Speed in Reaching First Clinical Milestone Validates Approach
SAN FRANCISCO, Jan. 22 /CNW/ - Synosia Therapeutics today announced the
successful completion of its first clinical trial, a proof-of-concept study
that evaluated new therapeutic options for SYN-111 (rufinamide), a sodium
channel blocker. Rufinamide was discovered and developed by Novartis and is
currently marketed by Eisai in Europe as a drug to treat a form of epilepsy.
This first trial was completed in less than seven months from design to final
dosing and less than a year after the rights to rufinamide in mood disorders
were obtained from Novartis in an exclusive licensing agreement.
The placebo-controlled, double-blind, three-dose study measured drug
effect and pattern of response using quantitative electroencephalography (EEG)
in healthy volunteers, who all received each dose plus placebo. After each
dose, the subject's brain waves were evaluated over the course of 24 hours,
noting quantitative change in each wave and the pattern of the change as an
indication of rufinamide activity. The study was conducted in France.
"The data from this study lend support to observations in animal
behaviour models and further justify investigation of the effect of rufinamide
for mood disorders," said Stephen Bandak, Synosia's Chief Medical Officer.
"The study has also helped us select a dose for our Phase 2 trial in general
anxiety disorder scheduled to start in the United States later this year."
Rights to SYN111 were obtained by Synosia from Novartis in 2007 in an
exclusive worldwide (outside of Japan) licensing agreement to develop and
commercialise rufinamide for the treatment of anxiety and other mood
disorders. It is estimated that over 62 million people in the United States
and the five major European pharmaceutical markets suffer from a form of
anxiety. Of those, over nine million suffer from general anxiety
"Our development approach of identifying and licensing clinically enabled
compounds like rufinamide allows Synosia to quickly move into smart, efficient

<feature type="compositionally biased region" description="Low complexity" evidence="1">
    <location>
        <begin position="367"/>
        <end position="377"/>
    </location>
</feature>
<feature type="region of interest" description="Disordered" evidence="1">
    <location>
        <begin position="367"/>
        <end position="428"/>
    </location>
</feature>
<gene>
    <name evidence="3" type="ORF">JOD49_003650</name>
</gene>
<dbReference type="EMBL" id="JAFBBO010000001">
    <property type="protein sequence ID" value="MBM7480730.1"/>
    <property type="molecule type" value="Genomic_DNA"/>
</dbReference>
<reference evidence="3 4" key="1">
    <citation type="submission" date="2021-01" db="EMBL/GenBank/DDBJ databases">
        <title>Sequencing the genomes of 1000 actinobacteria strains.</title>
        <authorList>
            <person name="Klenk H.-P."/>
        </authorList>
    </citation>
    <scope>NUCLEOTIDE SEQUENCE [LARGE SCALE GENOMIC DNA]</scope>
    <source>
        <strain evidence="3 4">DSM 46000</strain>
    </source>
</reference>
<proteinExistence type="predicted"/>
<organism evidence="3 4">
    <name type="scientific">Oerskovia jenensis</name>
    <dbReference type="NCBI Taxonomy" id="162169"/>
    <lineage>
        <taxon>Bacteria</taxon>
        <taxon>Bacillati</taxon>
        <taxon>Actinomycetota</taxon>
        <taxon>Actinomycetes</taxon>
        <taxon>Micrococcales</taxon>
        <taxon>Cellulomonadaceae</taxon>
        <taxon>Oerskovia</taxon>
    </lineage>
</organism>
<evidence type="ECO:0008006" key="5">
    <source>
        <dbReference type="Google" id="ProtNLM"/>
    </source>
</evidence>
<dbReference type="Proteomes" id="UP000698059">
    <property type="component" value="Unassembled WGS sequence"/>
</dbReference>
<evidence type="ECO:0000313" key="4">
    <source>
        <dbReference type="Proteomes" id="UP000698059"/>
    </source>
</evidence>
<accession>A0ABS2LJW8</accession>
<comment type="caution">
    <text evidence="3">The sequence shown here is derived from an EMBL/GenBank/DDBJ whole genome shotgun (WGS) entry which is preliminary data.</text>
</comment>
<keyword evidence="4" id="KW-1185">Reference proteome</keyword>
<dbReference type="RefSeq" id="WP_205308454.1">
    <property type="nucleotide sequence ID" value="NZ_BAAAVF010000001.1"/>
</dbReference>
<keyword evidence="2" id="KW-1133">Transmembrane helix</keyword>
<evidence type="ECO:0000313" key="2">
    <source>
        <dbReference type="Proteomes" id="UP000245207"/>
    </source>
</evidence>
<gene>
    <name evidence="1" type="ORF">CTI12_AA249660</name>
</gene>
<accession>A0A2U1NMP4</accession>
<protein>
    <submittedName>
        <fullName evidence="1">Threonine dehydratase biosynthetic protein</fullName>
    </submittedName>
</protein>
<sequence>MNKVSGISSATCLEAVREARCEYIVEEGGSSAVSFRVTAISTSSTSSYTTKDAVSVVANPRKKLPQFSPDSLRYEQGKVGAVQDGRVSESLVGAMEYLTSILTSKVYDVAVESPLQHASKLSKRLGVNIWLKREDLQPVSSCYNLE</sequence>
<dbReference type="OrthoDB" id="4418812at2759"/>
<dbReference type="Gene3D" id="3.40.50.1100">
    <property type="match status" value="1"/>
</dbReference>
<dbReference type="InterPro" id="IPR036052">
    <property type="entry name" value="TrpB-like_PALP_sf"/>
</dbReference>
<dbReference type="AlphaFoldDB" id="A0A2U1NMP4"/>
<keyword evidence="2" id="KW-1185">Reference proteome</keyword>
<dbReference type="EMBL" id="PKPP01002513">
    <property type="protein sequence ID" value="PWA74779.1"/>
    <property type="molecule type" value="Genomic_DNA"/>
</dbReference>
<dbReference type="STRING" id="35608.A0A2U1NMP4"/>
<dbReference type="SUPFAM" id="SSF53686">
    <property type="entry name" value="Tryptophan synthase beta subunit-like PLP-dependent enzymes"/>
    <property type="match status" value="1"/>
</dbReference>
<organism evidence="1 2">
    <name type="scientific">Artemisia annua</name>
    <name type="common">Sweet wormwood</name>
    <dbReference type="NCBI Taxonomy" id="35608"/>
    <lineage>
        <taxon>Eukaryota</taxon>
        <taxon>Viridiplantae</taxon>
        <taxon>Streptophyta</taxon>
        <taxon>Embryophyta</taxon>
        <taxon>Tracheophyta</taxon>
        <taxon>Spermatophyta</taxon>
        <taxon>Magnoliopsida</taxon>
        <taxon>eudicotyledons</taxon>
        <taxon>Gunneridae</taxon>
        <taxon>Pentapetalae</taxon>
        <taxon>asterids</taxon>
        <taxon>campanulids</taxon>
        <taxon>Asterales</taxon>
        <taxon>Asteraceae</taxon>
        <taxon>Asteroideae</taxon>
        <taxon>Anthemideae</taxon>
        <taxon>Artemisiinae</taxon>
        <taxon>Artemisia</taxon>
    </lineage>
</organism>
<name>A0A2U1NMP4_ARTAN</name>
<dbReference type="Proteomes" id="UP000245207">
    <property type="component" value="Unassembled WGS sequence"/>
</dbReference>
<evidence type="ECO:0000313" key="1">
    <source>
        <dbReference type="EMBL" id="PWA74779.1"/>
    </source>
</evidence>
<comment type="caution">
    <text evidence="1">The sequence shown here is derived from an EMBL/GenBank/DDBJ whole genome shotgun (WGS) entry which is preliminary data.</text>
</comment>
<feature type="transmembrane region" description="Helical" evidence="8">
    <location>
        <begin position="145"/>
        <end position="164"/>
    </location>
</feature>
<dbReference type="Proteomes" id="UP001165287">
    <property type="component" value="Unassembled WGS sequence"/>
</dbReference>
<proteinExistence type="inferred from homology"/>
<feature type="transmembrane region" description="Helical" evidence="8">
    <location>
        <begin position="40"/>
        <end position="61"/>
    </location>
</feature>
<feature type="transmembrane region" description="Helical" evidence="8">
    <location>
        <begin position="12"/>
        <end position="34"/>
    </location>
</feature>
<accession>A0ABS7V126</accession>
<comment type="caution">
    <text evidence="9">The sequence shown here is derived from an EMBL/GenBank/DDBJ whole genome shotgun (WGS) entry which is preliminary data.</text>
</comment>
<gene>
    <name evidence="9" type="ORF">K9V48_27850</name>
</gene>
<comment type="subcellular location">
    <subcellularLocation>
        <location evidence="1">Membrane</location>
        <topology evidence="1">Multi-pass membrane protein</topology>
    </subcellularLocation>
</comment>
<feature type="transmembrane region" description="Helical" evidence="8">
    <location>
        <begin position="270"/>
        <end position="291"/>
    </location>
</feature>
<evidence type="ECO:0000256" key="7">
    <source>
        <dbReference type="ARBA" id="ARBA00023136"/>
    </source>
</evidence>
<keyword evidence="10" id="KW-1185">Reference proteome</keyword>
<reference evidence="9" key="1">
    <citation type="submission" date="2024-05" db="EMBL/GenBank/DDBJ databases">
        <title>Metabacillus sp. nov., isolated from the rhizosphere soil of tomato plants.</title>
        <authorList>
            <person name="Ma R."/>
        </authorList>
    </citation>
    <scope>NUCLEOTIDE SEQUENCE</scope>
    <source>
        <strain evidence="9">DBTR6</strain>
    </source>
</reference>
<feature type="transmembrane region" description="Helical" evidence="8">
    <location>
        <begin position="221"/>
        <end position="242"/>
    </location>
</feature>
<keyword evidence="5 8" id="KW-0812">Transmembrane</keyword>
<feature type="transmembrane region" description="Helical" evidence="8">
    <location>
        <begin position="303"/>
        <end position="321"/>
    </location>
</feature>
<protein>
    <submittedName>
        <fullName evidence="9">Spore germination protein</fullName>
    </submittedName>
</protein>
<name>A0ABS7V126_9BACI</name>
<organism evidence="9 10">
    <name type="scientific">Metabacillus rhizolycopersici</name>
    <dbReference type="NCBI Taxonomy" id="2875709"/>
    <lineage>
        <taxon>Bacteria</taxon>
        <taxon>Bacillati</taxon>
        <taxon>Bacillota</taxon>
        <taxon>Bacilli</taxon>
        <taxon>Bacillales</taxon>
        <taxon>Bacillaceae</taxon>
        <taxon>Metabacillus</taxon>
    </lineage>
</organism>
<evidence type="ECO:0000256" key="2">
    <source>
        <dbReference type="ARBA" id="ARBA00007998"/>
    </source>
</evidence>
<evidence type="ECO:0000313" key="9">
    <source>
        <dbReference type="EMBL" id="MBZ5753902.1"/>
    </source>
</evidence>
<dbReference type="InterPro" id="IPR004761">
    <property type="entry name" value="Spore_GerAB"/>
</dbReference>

clinical trials designed to rapidly establish proof of concept in new
therapeutic areas," said Synosia Chief Executive Officer and President Ian
Massey. "Rufinamide, a structurally novel compound with proven efficacy in
epilepsy and with an extensive safety database, was a perfect candidate to
demonstrate the soundness of our strategy. The impressive speed in which this
trial was designed, executed and completed is a real highlight for us."
The drug was originally discovered and developed by Novartis, which
granted certain licensing rights to Eisai of Japan in 2004. In January 2007,
Eisai received marketing authorisation in the European Union for Inovelon(R)
(rufinamide) as adjunctive anti-epileptic therapy in Lennox-Gastaut Syndrome
(LGS), a severe form of epilepsy that develops in early childhood. Eisai has
also submitted an NDA for rufinamide to the US Food and Drug Administration
(FDA) for adjunctive therapy in adults and adolescents. The extensive clinical
development program for rufinamide in epilepsy has generated over 2500
patient-years of exposure to the drug.
About Synosia Therapeutics
Synosia Therapeutics develops and intends to commercialise innovative and
clinically differentiated products for unmet medical needs in psychiatry and
neurology. The privately-owned company is developing six clinical-stage
compounds acquired through key partnerships with Novartis, Roche and Syngenta,
including two marketed drugs that will be tested in new indications, extending
their reach into new therapeutic areas with combined sales potential in excess
of US$2.5 billion. Synosia has offices in Basel, Switzerland, and South San
Synosia Therapeutics has raised US$32.5 million funding from Versant
Ventures (Menlo Park, CA), Abingworth Management (London), 5AM Ventures (Menlo
Park, CA) and Novo A/S (Copenhagen, Denmark). For more information, visit
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forward-looking statements concerning Synosia Therapeutics and its business.
Such statements involve certain known and unknown risks, uncertainties and
other factors which could cause the actual results, financial condition,
performance or achievements of Synosia Therapeutics to be materially different
from any future results, performance or achievements expressed or implied by
such forward-looking statements.
Synosia Therapeutics is providing this communication as of this date and
does not undertake to update any forward-looking statements contained herein
as a result of new information, future events or otherwise.
1. Demyttenaere et al. Prevalence, Severity, and unmet needs for
treatment of mental disorders in the WHO World Mental Surveys. JAMA (2004)
vol. 291 (21) pp. 2581-90.
2. Kessler et al. Lifetime prevalence and age-of-onset distributions of
DSM-IV disorders in the National Comorbidity Survey Replication. Arch Gen
Psychiatry (2005) vol. 62 (6) pp. 593-602.
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For further information: Synosia Therapeutics: In Europe: Julie Walters
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